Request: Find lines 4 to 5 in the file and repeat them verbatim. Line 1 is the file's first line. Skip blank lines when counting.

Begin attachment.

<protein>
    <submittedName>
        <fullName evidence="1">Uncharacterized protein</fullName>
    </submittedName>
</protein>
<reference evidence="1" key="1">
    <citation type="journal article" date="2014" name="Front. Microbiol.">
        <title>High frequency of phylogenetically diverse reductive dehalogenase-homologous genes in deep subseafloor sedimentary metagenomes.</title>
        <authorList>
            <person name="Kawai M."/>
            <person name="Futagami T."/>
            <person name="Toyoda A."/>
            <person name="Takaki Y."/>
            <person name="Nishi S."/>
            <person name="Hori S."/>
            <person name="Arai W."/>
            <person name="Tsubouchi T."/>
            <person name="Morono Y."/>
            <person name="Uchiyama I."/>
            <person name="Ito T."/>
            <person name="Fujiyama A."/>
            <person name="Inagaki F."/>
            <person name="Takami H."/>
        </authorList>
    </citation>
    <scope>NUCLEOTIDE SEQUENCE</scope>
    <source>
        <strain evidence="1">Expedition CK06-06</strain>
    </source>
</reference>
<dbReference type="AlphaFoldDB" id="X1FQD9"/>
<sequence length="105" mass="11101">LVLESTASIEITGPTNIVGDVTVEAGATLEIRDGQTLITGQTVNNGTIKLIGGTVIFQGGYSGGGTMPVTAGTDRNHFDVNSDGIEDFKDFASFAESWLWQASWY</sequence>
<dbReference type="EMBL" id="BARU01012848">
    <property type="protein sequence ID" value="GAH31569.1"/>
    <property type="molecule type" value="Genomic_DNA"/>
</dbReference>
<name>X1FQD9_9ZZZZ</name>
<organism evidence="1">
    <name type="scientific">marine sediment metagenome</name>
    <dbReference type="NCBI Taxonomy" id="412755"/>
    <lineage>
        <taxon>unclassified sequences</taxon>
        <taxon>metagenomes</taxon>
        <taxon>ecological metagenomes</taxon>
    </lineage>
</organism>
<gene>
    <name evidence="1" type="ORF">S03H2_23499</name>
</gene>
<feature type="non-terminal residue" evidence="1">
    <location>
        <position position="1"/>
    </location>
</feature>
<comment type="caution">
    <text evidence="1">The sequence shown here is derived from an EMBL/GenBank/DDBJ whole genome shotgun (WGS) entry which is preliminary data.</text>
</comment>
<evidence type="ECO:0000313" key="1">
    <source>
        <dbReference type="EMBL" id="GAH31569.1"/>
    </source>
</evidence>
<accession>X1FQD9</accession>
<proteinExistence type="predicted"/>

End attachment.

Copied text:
    </submittedName>
</protein>